Facebook is spending fast and furious to advance a social-network-friendly agenda with U.S. lawmakers.
In its first quarter of this year, Facebook, according to its lobby disclosure form, shelled out $2.45 million on lobbying costs.
The figure amounts to a 75 percent increase from the $1.4 million it spent in the previous quarter, and a 277 percent increase from the mere $650,000 it spent in the first quarter of 2012. In 2012, Facebook spent a total of $4 million on lobbying efforts.
The company's lobbying budget is now in the same ballpark as that of companies like Microsoft and Google. Surely, Facebook wishes to appease the nation's lawmakers as it pushes ahead in fulfilling CEO Mark Zuckerberg's mission to make the world more open and connected.
According to the latest disclosure form, Facebook's lobbyists were once again keen on advancing the company's viewpoints on foreign relations and federal laws that deal with Internet privacy and child security. The company also lobbied for policies affecting online advertising, immigration reform, data security, and stock-option taxes.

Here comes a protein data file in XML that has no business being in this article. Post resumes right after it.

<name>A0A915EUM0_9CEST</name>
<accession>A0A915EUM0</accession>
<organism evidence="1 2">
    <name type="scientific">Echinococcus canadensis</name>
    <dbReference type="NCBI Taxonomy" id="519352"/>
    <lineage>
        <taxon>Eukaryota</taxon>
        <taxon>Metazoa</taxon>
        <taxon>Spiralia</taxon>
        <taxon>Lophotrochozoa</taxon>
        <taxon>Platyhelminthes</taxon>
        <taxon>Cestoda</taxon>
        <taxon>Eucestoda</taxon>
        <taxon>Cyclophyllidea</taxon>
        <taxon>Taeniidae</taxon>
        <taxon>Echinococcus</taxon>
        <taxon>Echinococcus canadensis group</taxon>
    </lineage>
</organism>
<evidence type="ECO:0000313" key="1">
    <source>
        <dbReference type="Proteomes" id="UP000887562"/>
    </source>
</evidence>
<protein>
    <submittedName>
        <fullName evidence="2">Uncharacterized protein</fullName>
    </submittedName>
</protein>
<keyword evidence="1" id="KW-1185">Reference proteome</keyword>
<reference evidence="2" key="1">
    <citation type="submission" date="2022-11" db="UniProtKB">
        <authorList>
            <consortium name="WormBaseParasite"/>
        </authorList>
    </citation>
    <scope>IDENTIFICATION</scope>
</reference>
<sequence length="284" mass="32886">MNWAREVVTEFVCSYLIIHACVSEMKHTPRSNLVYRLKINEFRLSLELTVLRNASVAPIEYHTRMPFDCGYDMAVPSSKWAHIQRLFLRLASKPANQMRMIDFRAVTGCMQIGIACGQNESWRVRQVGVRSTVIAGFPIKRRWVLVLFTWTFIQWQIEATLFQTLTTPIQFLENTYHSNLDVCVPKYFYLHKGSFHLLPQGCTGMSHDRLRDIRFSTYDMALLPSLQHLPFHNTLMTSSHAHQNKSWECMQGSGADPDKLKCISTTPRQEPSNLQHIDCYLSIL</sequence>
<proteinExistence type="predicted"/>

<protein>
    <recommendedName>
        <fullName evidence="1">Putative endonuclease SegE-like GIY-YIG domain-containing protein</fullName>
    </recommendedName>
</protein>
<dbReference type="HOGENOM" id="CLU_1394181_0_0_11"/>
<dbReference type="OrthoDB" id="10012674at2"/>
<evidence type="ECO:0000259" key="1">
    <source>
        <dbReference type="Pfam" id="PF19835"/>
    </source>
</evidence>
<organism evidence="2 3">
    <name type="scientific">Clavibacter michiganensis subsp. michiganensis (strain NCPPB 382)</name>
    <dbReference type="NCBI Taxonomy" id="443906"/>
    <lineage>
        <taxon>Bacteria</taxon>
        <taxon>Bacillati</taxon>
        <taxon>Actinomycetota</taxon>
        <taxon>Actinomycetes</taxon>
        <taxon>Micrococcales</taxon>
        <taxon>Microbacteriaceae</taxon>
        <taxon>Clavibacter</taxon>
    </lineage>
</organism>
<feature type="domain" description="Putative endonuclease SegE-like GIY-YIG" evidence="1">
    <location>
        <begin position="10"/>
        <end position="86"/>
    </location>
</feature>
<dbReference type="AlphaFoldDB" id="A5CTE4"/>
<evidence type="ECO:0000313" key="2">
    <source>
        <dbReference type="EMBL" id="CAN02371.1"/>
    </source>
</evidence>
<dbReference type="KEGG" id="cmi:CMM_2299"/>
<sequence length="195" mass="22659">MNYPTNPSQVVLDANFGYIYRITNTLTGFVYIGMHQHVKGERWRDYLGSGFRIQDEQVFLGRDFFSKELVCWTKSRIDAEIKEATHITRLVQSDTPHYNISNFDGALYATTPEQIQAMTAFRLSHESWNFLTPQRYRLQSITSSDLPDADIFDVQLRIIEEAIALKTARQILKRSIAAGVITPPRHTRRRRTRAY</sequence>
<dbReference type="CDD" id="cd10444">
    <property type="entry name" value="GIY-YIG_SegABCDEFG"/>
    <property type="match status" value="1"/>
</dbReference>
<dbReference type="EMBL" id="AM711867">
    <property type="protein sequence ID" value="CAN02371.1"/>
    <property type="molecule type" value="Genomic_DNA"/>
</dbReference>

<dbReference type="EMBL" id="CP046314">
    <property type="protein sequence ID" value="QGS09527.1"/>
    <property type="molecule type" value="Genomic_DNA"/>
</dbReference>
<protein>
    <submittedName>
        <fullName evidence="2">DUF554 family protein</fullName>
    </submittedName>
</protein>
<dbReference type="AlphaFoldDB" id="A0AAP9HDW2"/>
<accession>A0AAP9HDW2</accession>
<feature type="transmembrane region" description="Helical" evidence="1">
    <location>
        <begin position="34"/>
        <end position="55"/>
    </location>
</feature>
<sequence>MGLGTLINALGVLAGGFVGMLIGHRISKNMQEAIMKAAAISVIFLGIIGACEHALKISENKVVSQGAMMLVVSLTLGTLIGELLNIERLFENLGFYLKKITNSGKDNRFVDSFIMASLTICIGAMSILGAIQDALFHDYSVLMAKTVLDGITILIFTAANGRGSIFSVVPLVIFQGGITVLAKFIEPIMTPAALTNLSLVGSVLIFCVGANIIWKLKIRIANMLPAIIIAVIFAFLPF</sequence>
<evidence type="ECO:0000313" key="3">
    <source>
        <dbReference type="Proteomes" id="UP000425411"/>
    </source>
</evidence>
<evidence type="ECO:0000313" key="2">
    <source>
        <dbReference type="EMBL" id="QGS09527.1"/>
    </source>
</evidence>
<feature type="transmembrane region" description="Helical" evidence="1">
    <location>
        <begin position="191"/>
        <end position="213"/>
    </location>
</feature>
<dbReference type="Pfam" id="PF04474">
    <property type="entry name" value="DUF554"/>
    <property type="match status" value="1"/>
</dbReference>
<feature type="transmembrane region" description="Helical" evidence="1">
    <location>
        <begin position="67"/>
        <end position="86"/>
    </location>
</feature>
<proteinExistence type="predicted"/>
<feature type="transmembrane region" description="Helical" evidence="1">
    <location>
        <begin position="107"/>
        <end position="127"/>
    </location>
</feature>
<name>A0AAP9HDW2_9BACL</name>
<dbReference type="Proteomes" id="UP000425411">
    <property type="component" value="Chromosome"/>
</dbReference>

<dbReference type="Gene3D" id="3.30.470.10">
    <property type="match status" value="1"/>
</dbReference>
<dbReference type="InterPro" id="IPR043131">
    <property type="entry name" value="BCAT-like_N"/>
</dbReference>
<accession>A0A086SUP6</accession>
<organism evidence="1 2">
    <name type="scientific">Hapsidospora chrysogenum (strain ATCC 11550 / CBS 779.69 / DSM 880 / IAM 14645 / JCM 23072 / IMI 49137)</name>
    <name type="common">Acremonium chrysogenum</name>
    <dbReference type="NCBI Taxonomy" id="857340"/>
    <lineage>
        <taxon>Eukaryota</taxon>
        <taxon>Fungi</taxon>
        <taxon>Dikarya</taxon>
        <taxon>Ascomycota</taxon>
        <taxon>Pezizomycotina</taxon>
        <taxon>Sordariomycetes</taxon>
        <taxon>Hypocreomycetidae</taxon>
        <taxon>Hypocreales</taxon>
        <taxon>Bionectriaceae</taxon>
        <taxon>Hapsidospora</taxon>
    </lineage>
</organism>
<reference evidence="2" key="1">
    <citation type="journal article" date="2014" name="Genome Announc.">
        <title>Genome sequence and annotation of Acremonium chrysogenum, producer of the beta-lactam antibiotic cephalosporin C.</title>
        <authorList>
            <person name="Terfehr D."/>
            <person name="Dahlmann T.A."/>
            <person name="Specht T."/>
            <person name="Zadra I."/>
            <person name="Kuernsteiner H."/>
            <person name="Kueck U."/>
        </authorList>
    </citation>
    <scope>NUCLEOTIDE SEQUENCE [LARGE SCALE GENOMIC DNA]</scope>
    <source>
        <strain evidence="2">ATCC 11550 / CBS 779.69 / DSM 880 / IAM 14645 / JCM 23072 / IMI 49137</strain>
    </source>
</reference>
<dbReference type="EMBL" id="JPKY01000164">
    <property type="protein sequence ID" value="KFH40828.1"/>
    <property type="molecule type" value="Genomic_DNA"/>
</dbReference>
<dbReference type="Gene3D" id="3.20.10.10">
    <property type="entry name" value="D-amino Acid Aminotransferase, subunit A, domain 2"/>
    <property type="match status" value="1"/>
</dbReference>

Though not out of the ordinary, Facebook's increased spending points to a financial commitment to make friends in high places.
"Clearly Facebook has decided to buy its way into Washington," said John M. Simpson, Consumer Watchdog's privacy project director, in a statement.
Facebook isn't the only company with an interest in solidifying convenient friendships. Google spent $3.35 million on lobbying costs in the first quarter of 2013 and $16.48 million for all of 2012. Microsoft, which spent $8.09 million last year on lobbying, ponied up $2.53 million in the first quarter of this year.
Facebook did not immediately return a request for comment.